Friday, January 20, 2006

Chocolate City

Part of the flak over Nagin's chocolate city comment (he said it when he testified in front of Congress and no one seemed to notice though that time he did smile as he said it) is that no one has a sense of humor when they are looking for a fight. No one seems to know about the Funkadelic song or that other cities (DC and Detroit especially) have also been referred to as chocolate cities and there were no white riots. The only commentary I've seen that even slightly understands the humor and truth and joy in being a chocolate city is Sam Smith. My favorite part:

But to this white DC native, Nagin's worst offense was to try to rip off our nickname.

Having lived much of my life in the real Chocolate City, I find myself far more bothered by people who become irate at the impolite subtexts of those who haven't done as well as they in the American system, and who not only regard the suffering as inevitable but believe it should be endured with silence and gentility.

There is a curious connection between NOLA and DC. They are both cities that early had an unusual number of free blacks. Segregation operated under local ground rules, sometimes at odds with the larger southern standard. There were an atypical number of black Catholics. Class distinctions intermingled with - and sometimes surpassed - ethnic ones both within the black community and its relations with whites. There were an atypical number of whites who grew up with cross cultural experiences and an atypical number who found it part of the pleasure of the place.

Dan Baum, in his remarkable description of the New Orleans police in the New Yorker, writes:

"Everything is viewed through a racial lens in New Orleans, but it refracts differently there than elsewhere in the South. Louisiana was colonized first by the French, whose Code Noir encouraged intermarriage between whites and their black slaves to create a buffer class that might prevent insurrection; and briefly by the Spanish, whose custom of coartacion let slaves buy their freedom. By the time the United States took over, in 1803, the two customs had helped to create a large educated middle class of black freemen and black French Creoles that divided itself socially according to skin color. The Americans who poured into Louisiana made no such distinctions and generally treated all of them as inferiors, which rankled especially in New Orleans, where the most privileged blacks and Creoles lived."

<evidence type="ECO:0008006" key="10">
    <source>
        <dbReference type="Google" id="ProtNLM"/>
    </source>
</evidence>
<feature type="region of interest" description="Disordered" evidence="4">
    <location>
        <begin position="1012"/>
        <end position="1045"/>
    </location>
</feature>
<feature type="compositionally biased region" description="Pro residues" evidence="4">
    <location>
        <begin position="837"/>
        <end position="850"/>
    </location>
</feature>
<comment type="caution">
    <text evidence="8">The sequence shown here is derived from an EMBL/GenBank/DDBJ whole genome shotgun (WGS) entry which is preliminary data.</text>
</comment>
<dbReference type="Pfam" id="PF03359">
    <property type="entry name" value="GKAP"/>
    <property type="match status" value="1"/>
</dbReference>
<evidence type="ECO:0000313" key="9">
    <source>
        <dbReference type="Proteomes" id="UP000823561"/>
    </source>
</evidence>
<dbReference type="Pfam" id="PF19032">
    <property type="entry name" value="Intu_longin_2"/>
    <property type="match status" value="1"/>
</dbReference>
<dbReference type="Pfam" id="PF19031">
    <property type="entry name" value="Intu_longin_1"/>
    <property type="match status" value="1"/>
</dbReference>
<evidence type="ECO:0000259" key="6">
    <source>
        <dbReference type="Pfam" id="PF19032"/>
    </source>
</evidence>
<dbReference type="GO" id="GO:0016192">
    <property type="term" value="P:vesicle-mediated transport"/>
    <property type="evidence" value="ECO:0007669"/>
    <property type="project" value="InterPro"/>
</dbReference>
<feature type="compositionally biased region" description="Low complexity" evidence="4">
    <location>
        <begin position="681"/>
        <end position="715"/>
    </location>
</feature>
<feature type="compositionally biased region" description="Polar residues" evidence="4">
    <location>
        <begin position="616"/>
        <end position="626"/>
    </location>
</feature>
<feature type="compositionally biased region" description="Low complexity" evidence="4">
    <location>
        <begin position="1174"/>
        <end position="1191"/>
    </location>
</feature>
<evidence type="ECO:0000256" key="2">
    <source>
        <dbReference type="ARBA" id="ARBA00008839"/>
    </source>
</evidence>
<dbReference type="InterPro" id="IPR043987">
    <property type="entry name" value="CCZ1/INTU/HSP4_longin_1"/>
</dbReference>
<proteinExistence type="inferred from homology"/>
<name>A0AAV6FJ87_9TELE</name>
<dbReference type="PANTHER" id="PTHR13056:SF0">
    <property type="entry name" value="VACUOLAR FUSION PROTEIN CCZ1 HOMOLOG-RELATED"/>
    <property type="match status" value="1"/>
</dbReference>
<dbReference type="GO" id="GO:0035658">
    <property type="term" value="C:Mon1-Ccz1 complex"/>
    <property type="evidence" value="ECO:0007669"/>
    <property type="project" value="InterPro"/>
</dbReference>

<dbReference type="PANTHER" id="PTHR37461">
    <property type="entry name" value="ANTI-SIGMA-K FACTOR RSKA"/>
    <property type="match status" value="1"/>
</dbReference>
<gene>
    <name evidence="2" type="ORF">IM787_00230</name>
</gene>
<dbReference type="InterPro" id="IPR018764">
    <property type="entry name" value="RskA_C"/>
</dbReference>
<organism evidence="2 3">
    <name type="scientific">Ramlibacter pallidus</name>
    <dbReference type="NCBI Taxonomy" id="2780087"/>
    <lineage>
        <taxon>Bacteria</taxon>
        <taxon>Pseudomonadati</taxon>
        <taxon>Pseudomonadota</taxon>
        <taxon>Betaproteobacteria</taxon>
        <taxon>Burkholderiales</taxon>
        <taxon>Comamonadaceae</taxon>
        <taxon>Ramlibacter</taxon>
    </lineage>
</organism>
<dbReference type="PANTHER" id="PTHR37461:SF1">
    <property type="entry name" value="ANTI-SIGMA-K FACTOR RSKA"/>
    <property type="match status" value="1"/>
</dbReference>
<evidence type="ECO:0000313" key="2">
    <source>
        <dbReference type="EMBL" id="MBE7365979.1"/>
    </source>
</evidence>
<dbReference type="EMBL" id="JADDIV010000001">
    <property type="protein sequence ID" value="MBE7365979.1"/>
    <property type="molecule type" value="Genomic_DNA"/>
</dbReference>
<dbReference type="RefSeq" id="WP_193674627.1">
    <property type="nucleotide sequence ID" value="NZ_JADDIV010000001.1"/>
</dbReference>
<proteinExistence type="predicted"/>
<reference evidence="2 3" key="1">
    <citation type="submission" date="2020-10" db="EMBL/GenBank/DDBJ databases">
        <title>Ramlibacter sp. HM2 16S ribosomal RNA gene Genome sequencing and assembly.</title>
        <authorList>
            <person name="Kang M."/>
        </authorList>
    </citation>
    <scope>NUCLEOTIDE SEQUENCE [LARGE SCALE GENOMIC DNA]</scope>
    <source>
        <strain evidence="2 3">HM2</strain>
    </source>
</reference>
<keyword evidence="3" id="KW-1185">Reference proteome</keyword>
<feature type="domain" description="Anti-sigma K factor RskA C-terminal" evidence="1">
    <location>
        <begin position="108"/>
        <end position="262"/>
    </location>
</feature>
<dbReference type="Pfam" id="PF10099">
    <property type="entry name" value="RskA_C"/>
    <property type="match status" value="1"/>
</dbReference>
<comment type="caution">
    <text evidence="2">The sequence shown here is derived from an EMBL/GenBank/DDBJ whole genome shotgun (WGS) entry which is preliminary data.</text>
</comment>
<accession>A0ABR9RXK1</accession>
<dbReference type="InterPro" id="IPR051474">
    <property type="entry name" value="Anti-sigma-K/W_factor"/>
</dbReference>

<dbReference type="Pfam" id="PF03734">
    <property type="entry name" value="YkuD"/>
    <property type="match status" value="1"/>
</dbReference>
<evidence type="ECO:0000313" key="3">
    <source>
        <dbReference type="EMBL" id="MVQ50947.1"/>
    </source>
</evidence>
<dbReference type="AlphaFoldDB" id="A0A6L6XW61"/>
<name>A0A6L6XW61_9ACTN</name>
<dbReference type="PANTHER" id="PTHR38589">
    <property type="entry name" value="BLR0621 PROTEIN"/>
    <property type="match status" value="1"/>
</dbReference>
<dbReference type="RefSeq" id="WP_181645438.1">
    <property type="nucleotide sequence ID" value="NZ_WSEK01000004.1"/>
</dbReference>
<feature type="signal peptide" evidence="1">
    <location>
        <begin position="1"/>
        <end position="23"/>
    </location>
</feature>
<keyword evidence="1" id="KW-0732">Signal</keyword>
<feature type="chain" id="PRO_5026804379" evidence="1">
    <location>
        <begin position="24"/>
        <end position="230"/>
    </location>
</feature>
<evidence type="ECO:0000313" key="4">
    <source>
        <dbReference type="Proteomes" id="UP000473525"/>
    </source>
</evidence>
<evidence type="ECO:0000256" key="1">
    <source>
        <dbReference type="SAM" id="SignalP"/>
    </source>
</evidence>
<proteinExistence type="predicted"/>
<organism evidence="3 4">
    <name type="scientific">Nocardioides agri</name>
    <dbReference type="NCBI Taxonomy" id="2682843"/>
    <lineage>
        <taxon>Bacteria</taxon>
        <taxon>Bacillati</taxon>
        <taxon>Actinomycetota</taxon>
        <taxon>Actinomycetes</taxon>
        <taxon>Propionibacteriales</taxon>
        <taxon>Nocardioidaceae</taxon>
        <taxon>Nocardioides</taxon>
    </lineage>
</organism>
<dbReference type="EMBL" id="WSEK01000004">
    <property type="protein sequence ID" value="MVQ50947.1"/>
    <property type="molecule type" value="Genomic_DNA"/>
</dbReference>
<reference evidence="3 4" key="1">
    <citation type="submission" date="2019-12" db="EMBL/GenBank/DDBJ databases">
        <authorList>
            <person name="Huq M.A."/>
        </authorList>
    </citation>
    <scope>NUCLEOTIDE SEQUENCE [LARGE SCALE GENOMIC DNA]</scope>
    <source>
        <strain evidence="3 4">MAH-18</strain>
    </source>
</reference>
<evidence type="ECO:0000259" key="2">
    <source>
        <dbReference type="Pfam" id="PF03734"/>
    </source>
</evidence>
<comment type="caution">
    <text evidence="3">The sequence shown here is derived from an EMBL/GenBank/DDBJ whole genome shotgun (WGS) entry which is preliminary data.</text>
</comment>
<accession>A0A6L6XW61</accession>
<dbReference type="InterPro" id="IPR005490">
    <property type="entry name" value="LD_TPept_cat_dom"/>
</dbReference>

The plagiarism aside, Nagin's comment seemed to me perfectly normal. It was the sort of thing I had heard in DC for years. And I didn't mind it because it was my Chocolate City too. It still seems odd to many whites, but you really don't have to be in the ethnic majority to love a place.

The whites who live in New Orleans proper, not the suburbs, love this city just like that, without having to be the majority and able to appreciate and mingle and second line and eat red beans on Monday and take down Christmas decorations on January 6 and only eat king cakes between King's Day and Mardi Gras. Few whites that I have talked to, who really love the city, who really live in the city, who really appreciate the city, took offense. Most nodded, many smiled and kept trudging through the New Normal. New Orleans IS different. That's why I moved back 9 years ago, that's why I came to Jazz Fest every year when I didn't live here, that's why I lived New Orleans even when I wasn't in New Orleans.

Instead of giving Nagin shit when he's trying to counteract some of the bullshit the New Orleans diaspora hears and trying to tell folks to come on home, it's still home, people need to ask the Red Cross where all that money they collected is, ask why Mississippi has gotten more money, trailers and insurance payouts than Louisiana, get the men in trucks back to work. No offense but people not from here who can't get with the program need to stay the fuck out.



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